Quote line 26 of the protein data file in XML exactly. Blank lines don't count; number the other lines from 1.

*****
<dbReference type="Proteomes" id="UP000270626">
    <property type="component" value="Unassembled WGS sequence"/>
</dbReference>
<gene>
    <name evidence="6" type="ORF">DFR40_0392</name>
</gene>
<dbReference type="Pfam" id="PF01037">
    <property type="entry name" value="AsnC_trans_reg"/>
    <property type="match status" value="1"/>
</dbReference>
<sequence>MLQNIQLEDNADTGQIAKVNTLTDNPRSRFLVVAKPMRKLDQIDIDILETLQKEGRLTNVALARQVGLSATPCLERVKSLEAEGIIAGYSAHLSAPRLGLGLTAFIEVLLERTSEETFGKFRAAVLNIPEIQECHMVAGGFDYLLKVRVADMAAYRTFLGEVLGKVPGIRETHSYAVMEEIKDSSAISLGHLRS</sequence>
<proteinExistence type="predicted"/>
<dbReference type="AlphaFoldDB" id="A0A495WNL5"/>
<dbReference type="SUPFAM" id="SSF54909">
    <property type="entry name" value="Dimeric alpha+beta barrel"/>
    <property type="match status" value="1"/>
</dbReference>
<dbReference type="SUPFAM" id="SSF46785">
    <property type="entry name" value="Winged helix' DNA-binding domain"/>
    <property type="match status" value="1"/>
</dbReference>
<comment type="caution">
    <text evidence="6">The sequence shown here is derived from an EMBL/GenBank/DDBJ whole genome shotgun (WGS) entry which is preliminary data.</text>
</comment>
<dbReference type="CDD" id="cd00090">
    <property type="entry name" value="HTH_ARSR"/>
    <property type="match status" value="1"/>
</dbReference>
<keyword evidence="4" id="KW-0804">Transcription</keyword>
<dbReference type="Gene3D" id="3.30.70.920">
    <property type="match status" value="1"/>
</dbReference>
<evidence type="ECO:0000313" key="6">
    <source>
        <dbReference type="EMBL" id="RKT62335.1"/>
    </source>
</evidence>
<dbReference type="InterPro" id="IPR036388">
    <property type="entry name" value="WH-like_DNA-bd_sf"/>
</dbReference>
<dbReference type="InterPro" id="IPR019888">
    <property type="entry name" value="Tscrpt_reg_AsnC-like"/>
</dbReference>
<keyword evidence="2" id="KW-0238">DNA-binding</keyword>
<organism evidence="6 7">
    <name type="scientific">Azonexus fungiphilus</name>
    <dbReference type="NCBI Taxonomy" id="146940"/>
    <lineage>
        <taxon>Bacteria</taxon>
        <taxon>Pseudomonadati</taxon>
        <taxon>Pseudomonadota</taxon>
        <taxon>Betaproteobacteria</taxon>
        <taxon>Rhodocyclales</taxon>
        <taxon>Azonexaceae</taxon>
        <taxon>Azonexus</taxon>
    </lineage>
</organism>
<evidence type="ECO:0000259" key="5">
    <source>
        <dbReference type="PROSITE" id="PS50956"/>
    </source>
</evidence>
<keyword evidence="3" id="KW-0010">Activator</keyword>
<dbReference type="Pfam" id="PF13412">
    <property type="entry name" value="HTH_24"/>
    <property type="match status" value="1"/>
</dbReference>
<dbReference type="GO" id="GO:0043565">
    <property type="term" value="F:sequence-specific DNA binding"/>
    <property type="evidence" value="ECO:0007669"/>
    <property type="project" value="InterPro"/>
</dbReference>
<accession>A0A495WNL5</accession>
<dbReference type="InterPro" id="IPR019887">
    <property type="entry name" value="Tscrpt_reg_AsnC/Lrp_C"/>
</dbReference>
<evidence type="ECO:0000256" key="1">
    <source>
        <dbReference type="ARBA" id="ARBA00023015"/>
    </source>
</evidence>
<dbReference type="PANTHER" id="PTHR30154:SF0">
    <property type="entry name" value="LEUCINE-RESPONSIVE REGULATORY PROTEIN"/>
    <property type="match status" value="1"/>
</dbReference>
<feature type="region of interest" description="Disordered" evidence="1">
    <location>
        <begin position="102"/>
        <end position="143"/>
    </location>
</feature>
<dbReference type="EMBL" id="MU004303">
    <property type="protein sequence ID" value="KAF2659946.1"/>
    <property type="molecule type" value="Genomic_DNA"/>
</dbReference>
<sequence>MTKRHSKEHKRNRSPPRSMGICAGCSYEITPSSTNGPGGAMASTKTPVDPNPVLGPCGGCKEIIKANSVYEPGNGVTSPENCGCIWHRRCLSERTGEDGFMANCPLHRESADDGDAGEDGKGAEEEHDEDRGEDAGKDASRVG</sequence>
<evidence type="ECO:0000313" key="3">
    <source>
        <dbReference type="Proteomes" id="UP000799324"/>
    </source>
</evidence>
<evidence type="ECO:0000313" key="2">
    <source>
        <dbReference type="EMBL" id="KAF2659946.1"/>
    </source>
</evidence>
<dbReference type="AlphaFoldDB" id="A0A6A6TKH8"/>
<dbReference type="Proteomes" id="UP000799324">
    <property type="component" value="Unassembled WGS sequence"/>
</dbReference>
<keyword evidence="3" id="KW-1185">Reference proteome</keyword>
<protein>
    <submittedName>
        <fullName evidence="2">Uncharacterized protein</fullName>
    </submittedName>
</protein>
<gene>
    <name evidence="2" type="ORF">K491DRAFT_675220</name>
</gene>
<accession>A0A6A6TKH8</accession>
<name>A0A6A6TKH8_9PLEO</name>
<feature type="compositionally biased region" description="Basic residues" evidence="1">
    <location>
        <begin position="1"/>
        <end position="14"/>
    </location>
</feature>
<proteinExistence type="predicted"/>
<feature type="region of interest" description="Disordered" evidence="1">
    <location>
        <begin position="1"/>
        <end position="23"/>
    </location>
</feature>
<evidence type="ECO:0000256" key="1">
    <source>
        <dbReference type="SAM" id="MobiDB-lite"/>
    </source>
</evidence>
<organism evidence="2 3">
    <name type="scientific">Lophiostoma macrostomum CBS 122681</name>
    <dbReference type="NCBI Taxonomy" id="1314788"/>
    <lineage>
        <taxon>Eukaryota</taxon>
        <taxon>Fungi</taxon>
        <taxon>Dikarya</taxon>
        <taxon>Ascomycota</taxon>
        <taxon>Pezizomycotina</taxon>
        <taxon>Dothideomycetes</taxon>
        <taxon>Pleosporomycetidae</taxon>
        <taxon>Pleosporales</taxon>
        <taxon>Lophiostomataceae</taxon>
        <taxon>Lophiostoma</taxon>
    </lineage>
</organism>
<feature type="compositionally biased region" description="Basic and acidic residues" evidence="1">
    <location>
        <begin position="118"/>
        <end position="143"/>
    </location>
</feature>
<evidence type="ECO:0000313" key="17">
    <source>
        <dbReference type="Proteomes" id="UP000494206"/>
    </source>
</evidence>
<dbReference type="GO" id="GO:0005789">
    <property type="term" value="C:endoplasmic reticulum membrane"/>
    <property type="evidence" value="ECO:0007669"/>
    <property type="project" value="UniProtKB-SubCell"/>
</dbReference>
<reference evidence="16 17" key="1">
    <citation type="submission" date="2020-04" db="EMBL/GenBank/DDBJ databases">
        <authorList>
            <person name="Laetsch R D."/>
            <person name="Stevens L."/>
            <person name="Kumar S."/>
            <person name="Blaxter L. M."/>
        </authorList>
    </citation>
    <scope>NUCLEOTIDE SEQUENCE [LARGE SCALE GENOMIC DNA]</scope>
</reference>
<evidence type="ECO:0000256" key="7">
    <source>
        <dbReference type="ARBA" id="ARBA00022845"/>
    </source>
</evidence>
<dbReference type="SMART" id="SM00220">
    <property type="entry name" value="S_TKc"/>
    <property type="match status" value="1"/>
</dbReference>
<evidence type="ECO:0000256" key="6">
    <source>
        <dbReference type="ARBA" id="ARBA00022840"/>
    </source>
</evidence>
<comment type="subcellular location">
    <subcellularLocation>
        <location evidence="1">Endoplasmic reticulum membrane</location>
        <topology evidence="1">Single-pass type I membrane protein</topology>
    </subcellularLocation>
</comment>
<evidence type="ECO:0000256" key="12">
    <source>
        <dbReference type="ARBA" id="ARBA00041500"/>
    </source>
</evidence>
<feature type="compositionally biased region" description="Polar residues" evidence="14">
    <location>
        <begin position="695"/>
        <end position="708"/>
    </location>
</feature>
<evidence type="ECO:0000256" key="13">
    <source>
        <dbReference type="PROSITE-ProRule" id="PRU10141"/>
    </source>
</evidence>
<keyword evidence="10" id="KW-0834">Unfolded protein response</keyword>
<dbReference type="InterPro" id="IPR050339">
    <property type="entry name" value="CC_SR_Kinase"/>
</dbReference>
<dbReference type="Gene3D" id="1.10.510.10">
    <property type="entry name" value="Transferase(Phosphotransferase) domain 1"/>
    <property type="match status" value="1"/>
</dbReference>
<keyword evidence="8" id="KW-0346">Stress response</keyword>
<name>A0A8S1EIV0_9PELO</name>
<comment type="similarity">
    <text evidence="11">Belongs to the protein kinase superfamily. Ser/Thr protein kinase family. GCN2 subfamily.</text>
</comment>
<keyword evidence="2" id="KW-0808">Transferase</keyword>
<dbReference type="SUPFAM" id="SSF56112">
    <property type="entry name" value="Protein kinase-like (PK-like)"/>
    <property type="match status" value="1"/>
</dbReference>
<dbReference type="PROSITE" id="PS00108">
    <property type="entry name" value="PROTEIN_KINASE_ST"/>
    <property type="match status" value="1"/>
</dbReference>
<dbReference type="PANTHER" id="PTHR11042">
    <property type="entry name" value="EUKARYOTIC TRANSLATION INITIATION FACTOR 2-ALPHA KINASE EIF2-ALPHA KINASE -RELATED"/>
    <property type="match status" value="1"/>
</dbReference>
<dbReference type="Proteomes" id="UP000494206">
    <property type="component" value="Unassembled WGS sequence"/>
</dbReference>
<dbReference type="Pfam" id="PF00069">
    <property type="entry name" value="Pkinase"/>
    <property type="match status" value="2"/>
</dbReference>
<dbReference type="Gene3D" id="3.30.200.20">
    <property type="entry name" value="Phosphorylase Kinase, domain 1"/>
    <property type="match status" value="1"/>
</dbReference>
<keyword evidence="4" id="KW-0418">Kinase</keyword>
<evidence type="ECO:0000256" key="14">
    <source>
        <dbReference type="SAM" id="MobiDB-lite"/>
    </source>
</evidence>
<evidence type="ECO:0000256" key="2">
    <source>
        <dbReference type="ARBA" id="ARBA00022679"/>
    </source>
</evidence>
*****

    <property type="entry name" value="HTH_ARSR"/>